APPG 2016 Report: Domestic Abuse, Child Contact and the Family Courts

APPG 2016 reportIn April 2016, the All-Party Parliamentary Group (APPG) on Domestic Violence launched its report highlighting the urgent need for an end to cross-examination of survivors of domestic abuse by their abuser in the family court.

The report is the result of a Parliamentary Hearing in January about the treatment of cases involving domestic abuse in the family courts. The APPG launched the inquiry after becoming increasingly concerned about the safety of women and child survivors of domestic abuse within the family courts.

The report concluded the APPG’s Inquiry into domestic and sexual violence service provision, which received both written and oral evidence from over 60 organisations and more than 100 survivors of domestic and sexual violence.

Key issues highlighted

The Government, family court judiciary and related statutory agencies take domestic abuse seriously and are committed to working towards protecting children in these families. However, this Hearing has highlighted key areas of concern relating to the experiences of survivors of domestic abuse in the family courts, and these will be explored in more detail in the briefing:

  • A need to ensure safe child contact, not contact ‘at any cost’.
  • Access to Legal Aid and Litigants in Person.
  • A lack of access to special measures in family courts.
  • Implementing Practice Direction 12J – Child Arrangements and Contact Orders: Domestic Violence and Harm.
  • Understanding the impact of domestic abuse on children.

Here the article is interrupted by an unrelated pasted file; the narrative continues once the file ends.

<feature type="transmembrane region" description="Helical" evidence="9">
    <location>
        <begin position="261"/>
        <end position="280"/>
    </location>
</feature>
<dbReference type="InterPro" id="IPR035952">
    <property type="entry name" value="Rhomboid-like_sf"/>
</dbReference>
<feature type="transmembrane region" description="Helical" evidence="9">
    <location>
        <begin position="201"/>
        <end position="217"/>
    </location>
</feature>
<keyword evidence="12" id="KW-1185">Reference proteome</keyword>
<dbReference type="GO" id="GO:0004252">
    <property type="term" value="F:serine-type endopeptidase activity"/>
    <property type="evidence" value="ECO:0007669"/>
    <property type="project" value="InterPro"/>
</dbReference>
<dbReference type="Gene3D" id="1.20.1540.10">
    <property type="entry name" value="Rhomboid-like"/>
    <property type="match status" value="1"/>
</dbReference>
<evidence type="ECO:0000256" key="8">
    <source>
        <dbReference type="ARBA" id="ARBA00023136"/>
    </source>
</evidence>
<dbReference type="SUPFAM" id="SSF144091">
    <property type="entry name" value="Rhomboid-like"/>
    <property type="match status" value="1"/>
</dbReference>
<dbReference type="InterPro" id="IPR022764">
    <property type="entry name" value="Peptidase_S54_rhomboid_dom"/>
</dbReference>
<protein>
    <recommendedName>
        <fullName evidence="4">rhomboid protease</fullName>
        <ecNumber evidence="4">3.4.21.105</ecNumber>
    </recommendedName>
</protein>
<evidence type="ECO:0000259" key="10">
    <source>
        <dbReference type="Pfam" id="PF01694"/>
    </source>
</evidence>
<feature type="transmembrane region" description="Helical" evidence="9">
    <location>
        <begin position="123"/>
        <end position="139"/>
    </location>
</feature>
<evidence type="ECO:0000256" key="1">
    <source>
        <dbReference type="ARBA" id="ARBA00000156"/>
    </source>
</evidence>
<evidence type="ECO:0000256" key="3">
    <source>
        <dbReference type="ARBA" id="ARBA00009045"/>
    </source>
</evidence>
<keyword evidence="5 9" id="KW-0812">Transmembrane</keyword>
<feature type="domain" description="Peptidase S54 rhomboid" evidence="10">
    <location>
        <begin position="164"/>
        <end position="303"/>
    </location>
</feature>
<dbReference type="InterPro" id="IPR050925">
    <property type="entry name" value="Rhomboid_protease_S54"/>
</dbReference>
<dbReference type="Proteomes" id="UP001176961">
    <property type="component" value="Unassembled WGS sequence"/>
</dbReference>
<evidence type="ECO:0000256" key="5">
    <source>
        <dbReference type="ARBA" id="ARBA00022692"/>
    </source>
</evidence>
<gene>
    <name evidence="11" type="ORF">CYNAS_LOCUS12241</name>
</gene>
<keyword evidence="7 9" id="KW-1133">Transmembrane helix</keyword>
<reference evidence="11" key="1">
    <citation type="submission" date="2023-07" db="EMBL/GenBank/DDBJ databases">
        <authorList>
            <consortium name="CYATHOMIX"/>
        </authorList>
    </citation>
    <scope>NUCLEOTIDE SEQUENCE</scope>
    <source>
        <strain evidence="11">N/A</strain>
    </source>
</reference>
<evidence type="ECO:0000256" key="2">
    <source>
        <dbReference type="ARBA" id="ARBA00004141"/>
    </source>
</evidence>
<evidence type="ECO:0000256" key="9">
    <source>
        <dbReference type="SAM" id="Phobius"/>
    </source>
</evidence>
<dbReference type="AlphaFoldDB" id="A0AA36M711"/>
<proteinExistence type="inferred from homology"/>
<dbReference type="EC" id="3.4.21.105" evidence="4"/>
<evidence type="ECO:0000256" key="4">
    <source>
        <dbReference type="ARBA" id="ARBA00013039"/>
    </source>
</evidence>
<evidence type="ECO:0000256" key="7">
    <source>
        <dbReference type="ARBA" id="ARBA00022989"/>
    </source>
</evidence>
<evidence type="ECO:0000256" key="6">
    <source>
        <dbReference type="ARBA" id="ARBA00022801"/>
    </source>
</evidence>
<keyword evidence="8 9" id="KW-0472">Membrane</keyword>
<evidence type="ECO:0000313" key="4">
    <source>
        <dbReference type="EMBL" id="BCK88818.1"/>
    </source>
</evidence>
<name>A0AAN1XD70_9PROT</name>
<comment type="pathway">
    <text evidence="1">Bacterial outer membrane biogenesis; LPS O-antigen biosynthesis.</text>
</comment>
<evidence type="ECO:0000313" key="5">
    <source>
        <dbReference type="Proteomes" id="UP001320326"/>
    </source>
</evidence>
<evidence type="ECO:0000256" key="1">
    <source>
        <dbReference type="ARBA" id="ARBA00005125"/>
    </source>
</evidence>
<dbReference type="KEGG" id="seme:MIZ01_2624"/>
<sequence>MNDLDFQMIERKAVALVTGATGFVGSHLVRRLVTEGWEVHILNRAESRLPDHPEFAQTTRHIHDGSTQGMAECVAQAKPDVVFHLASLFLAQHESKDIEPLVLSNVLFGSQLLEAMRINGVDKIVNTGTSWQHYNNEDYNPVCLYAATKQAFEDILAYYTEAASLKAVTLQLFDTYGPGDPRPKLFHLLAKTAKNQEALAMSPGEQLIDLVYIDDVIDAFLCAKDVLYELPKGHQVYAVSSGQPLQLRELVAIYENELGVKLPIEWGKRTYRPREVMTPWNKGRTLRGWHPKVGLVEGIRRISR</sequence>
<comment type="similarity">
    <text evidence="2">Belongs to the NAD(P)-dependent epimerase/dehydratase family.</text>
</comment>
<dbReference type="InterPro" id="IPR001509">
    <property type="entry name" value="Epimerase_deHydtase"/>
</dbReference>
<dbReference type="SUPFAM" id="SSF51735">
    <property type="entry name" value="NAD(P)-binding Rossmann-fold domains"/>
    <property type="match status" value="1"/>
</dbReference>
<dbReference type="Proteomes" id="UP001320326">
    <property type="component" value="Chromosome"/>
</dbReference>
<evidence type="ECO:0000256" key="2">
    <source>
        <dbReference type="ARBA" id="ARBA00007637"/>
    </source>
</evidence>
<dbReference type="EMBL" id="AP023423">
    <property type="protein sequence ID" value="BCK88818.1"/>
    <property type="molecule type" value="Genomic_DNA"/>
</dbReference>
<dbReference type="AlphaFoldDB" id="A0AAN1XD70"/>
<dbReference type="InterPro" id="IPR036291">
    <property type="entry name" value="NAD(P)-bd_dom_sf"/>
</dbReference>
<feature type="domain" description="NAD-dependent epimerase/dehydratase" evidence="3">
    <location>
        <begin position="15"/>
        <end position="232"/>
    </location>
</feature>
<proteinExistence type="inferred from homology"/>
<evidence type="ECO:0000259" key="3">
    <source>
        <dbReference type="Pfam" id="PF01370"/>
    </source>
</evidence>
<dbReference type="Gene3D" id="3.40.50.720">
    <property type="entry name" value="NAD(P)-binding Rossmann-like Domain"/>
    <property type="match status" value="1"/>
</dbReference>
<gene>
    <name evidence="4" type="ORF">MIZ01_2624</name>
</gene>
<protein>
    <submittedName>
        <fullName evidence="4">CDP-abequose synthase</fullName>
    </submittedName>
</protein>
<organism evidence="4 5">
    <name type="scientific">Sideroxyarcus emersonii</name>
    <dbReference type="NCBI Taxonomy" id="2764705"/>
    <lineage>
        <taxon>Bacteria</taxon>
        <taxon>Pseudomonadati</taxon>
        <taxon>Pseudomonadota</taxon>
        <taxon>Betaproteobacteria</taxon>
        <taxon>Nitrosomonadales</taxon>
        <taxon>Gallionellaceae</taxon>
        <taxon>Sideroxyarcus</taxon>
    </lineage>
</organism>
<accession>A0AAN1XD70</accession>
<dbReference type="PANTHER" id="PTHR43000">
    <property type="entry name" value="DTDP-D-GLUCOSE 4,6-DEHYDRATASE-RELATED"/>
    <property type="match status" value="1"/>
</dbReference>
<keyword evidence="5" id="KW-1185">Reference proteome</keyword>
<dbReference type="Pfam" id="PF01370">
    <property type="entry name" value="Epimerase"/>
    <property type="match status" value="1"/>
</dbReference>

• Specialist domestic violence training throughout the family court judiciary.
  • The role of child contact centres in supervised and non-supervised contact.
  • A presumption that the father is competent to provide safe and appropriate care and parenting despite their abusive behaviour and assessing the risk a perpetrator of domestic abuse poses to their child.

Recommendations and calls for action

  1.  The Ministry of Justice, and the President of the Family Division must clarify that there must not be an assumption of shared parenting in child contact cases where domestic abuse is a feature, and child contact should be decided based on an informed judgement of what’s in the best interests of child.
  2. The Government must put an immediate end to survivors of domestic abuse being cross-examined by, or having to cross-examine, their abusers in the family court.
  3. The Ministry of Justice must urgently set up an independent, national oversight group overseeing and advising upon the implementation of Practice Direction 12J – Child Arrangements and Contact Order: Domestic Violence and Harm.
  4. The Ministry of Justice and President of Family Division must ensure that special measures, such as dedicated safe waiting rooms for vulnerable witnesses and separate entrance and exit times, are available throughout family court proceedings and any subsequent child contact, to ensure the safety and well-being of both vulnerable women and children.
  5. The Ministry of Justice, President of the Family Division and Cafcass must ensure Judges and court staff in the family court, Cafcass officers and other frontline staff in other related agencies receive specialist face to face training on all aspects of domestic violence, particularly coercive and controlling behaviour, the frequency and nature of post-separation abuse, and the impact of domestic abuse on children, on parenting and on the mother-child relationship.
  6. The Ministry of Justice, President of the Family Division and Cafcass must ensure expert safety and risk assessments in child contact cases are carried out where there is an abusive parent involved and they must be conducted by a dedicated domestic abuse practitioner who works for an agency accredited to nationally recognised standards for responding to domestic abuse.
  7. The President of the Family Division must ensure family court judges never order child contact in support contact centres where a risk assessment has found that the abusive parent still poses a risk to the child or non-abusive parent.

Published on the 20th April 2016

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